Is Employee Out of Commission? Not So Fast, Says Appellate Court

| Jason M. Knott


When an employer changes its contract with an employee, the change should be communicated clearly—and preferably, in writing. Otherwise, the employer may be at risk of finding that the old terms still control.

For example, last week in Balding v. Sunbelt Steel Texas, Inc., No. 16-4095 (10th Cir. Mar. 13, 2018), a federal court of appeals ruled that an employer had to go to trial over a salesman’s claim for unpaid commissions. 

The salesman’s original contract called for him to be paid $30,000 and 1.5 percent commission on total gross sales. Less than a year after he started working, the employer (“Sunbelt”) raised his salary to $40,000. Sunbelt’s executive vice president claimed that she told him that the “raise was in lieu of commissions,” but the salesman denied that statement.

Over the next few years, the salesman received several more raises, and was also paid bonuses. Sunbelt never paid him any commissions. 

The salesman then took some time off after he had a panic attack. During his absence, Sunbelt concluded that he had lied about an open purchase order, and fired him. He sued, claiming a breach of contract as well as violations of the Family Medical Leave Act (“FMLA”) and the Americans with Disabilities Act (“ADA”).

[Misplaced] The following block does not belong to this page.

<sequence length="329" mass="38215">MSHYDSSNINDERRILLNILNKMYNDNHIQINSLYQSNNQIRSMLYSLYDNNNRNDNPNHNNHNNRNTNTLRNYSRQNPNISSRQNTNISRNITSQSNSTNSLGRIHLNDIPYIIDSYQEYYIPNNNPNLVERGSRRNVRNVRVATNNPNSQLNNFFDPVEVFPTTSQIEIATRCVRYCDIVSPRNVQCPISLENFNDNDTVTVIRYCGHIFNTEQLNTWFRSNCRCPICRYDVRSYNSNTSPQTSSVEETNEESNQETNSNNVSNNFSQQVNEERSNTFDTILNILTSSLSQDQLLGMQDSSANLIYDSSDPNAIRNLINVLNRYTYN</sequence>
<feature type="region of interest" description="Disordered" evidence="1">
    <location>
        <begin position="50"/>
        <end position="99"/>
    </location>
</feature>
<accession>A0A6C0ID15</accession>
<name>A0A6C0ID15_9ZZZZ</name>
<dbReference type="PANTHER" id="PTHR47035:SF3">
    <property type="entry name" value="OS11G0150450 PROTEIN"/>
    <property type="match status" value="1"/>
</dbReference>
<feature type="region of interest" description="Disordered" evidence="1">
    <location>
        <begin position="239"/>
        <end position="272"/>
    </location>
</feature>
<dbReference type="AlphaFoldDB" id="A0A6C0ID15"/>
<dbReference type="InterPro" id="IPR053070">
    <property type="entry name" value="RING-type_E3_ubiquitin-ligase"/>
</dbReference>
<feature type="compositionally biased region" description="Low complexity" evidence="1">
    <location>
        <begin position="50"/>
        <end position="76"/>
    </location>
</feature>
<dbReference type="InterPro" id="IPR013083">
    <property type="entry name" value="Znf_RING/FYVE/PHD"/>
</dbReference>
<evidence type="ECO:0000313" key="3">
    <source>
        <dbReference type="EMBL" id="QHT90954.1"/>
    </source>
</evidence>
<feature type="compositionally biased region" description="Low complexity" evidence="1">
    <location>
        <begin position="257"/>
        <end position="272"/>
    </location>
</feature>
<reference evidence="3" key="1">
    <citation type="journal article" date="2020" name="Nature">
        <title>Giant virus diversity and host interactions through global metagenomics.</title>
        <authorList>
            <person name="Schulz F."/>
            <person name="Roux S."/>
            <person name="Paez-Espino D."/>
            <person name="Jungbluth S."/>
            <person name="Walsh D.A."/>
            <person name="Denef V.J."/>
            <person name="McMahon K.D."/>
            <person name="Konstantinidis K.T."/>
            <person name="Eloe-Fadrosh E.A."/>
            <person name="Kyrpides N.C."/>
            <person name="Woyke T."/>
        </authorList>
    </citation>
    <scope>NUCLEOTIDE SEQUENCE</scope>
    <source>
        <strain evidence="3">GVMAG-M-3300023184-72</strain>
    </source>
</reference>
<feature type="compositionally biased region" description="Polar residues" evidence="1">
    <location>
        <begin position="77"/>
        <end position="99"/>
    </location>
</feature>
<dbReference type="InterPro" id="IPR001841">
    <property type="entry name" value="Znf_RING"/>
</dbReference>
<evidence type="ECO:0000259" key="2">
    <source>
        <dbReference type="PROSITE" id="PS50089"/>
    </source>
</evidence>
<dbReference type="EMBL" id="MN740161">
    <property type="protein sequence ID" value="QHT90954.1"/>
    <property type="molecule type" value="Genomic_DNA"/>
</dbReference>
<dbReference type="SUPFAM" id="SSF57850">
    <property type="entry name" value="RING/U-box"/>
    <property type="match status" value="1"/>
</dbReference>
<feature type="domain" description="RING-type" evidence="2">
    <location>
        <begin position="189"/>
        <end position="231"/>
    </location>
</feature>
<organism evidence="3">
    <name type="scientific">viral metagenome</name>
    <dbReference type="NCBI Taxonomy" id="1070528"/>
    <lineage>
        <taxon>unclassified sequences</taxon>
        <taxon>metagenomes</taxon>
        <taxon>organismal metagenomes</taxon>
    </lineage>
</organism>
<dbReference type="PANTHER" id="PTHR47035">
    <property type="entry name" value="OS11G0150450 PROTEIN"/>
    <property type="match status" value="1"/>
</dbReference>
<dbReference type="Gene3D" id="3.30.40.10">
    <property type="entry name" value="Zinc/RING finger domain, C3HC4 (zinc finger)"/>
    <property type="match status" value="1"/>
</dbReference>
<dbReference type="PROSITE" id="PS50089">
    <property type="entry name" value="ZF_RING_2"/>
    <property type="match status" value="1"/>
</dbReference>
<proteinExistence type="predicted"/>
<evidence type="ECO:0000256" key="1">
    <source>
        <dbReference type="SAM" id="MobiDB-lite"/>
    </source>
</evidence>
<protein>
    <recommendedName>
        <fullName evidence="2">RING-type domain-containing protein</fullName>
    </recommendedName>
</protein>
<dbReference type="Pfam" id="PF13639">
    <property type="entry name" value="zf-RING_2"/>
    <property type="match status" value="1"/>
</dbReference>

The trial court granted summary judgment to Sunbelt on all of his claims, but the Tenth Circuit reversed on his breach of contract claim, sending the claim back for a trial. While the salesman had accepted the raises and did not complain about the lack of commissions, this was not sufficient to establish that Sunbelt had actually offered to pay him raises in lieu of commissions. The corporate records didn’t clearly show that this was the offer that had been made, and the salesman disputed that he had been told about this term of the offer.   

As a result, a jury must now decide whether Sunbelt made a definite offer to substitute raises for commissions. 

The Balding decision shows yet again that it is better to communicate changes to the terms of employment clearly and in writing. Relying on oral communications, as Sunbelt did here, leaves room for a dispute as to what was actually said. If Sunbelt had told the salesman in writing that it was giving him raises but that he would no longer be entitled to commissions under his original agreement, in all likelihood, the salesman’s claim would have failed. Now, however, Sunbelt is facing a jury trial and potential liability for those commissions.